contributed by Katherine Cilinski, DVM*
The horses in the wild graze continually during the day, while our domesticated horses eat a variety of grasses, hay, and processed feeds. These dietary differences lead to differences in the way the horses chew, the amount of chewing, the types of small particles that are produced during chewing, and ultimately the way the teeth are worn down.
Other major differences between wild and domesticated horses are their lifestyles and life spans. Wild horses usually live 15 - 20 years, while a domestic horse receiving good management and veterinary care can live into its 30's or 40's. During the domesticated horse's life, it may also be expected to perform with a bit in its mouth. Inadequate dental care can lead to pain while eating and while being ridden. Most importantly, long term effects can include premature tooth loss and poor nutrition.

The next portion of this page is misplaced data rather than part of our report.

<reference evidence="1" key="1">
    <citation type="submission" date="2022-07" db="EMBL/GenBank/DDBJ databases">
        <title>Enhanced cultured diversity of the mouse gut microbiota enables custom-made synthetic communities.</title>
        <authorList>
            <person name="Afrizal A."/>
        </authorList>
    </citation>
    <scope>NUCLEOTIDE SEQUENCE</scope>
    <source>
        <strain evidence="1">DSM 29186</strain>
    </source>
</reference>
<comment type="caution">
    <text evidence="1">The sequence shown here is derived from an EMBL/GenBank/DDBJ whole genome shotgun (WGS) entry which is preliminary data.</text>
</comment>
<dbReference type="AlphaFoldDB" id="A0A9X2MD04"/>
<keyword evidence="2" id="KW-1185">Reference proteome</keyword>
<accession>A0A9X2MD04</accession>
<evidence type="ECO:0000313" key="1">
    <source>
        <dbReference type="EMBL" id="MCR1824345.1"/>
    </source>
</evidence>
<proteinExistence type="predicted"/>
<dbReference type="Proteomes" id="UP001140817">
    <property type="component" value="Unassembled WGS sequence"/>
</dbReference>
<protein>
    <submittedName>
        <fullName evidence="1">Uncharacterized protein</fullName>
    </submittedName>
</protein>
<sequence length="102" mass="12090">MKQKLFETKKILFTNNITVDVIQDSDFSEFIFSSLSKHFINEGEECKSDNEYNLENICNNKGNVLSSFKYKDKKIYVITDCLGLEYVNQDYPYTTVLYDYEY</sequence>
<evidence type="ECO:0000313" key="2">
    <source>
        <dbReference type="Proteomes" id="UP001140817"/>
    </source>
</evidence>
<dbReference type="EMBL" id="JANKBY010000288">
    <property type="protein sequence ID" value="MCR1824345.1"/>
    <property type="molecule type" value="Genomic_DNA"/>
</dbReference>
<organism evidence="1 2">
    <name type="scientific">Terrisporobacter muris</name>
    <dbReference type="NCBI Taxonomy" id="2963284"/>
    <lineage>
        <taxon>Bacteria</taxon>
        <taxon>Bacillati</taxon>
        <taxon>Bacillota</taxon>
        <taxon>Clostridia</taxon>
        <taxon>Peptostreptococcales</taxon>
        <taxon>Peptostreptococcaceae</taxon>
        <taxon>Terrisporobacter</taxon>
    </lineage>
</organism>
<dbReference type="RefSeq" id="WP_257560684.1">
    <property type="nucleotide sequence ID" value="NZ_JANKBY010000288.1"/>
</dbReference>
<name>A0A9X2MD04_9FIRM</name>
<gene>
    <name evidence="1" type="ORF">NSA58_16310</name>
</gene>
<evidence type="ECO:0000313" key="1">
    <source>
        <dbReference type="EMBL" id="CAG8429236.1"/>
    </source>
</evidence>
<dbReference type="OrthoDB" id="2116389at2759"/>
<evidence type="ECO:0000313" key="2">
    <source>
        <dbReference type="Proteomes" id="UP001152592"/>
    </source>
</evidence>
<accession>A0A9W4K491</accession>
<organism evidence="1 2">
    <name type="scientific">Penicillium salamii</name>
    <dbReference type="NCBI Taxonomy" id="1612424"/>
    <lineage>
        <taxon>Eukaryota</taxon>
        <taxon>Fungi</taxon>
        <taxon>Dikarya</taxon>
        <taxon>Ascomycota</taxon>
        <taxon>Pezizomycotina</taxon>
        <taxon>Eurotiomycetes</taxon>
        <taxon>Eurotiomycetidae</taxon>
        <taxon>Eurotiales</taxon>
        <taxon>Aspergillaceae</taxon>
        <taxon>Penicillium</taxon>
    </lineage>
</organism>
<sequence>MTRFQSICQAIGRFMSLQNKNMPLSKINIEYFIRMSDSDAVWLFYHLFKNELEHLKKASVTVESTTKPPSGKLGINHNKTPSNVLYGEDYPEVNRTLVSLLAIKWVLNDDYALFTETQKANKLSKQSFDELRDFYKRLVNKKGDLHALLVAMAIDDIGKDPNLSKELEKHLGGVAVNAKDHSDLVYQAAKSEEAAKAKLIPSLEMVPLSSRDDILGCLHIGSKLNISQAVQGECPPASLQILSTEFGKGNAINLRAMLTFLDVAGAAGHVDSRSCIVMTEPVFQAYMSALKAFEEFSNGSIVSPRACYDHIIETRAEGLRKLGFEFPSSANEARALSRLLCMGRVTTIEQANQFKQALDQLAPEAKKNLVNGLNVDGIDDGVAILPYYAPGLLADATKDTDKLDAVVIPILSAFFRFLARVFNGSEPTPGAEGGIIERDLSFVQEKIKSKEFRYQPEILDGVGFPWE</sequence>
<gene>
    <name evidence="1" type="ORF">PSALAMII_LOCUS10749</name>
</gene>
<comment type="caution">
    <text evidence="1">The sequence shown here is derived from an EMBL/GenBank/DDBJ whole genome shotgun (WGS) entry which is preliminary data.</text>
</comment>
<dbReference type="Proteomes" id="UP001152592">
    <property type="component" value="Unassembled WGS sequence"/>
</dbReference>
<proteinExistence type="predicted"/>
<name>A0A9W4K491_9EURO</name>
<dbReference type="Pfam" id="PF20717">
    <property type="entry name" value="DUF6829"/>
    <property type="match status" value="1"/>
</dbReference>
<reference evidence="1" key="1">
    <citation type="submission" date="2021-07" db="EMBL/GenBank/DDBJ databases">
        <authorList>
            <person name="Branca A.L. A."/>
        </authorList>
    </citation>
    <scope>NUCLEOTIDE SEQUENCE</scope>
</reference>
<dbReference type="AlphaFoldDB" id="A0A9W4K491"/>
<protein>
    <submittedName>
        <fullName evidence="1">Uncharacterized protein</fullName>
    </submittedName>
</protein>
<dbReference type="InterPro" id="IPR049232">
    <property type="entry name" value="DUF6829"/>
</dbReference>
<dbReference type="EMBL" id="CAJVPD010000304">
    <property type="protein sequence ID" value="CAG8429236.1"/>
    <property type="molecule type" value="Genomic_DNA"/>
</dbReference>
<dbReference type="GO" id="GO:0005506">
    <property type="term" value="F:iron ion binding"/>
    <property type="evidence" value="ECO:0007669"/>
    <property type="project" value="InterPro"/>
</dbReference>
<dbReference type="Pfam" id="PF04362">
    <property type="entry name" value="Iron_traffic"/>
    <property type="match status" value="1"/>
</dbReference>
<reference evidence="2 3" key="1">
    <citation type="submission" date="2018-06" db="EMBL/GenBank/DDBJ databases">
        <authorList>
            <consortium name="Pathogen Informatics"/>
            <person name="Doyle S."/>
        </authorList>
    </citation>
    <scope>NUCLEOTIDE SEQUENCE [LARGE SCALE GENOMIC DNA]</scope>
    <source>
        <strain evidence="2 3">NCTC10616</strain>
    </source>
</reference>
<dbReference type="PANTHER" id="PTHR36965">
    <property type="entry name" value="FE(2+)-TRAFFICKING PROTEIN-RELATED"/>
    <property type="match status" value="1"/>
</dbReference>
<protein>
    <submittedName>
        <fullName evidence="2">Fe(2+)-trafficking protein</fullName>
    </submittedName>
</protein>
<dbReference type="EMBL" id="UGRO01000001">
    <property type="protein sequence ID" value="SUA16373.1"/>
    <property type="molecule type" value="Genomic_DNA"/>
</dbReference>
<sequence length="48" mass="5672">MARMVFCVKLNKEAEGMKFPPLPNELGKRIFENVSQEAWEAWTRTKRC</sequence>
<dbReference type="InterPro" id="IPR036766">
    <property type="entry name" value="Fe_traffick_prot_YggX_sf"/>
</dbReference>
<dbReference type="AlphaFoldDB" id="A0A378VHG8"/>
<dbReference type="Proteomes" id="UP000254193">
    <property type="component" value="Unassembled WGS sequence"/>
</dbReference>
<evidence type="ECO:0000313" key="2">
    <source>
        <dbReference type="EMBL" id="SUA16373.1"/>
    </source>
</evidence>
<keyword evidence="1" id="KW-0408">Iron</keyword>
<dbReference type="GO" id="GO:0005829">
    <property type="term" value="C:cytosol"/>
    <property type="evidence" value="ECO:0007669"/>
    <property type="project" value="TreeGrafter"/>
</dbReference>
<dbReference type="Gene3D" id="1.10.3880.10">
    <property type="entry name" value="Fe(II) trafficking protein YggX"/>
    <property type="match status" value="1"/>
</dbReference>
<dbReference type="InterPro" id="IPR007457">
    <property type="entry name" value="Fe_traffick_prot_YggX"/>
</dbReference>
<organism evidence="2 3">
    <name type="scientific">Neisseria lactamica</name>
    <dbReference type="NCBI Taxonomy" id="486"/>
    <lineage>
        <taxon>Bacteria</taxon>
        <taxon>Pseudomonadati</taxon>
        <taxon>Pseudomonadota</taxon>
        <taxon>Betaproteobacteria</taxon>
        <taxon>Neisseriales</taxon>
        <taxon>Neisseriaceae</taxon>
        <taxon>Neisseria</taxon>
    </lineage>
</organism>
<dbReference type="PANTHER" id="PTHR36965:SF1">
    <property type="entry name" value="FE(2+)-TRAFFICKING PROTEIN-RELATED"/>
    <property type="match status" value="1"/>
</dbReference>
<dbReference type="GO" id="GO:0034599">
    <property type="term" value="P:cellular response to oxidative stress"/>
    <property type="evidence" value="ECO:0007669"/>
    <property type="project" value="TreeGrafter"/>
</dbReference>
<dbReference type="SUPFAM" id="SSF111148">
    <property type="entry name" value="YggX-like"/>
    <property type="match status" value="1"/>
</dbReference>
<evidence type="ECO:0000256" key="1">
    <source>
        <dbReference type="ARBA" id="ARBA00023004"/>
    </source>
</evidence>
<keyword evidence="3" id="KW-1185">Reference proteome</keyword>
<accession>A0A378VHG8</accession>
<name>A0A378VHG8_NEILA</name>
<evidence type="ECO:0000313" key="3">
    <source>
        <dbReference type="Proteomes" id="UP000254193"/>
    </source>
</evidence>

*Dr. Katy Cilinski is a graduate of the VA-MD Regional College of Veterinary Medicine. She is a member of the International Association of Equine Dentistry and the American Association of Equine Practitioners.
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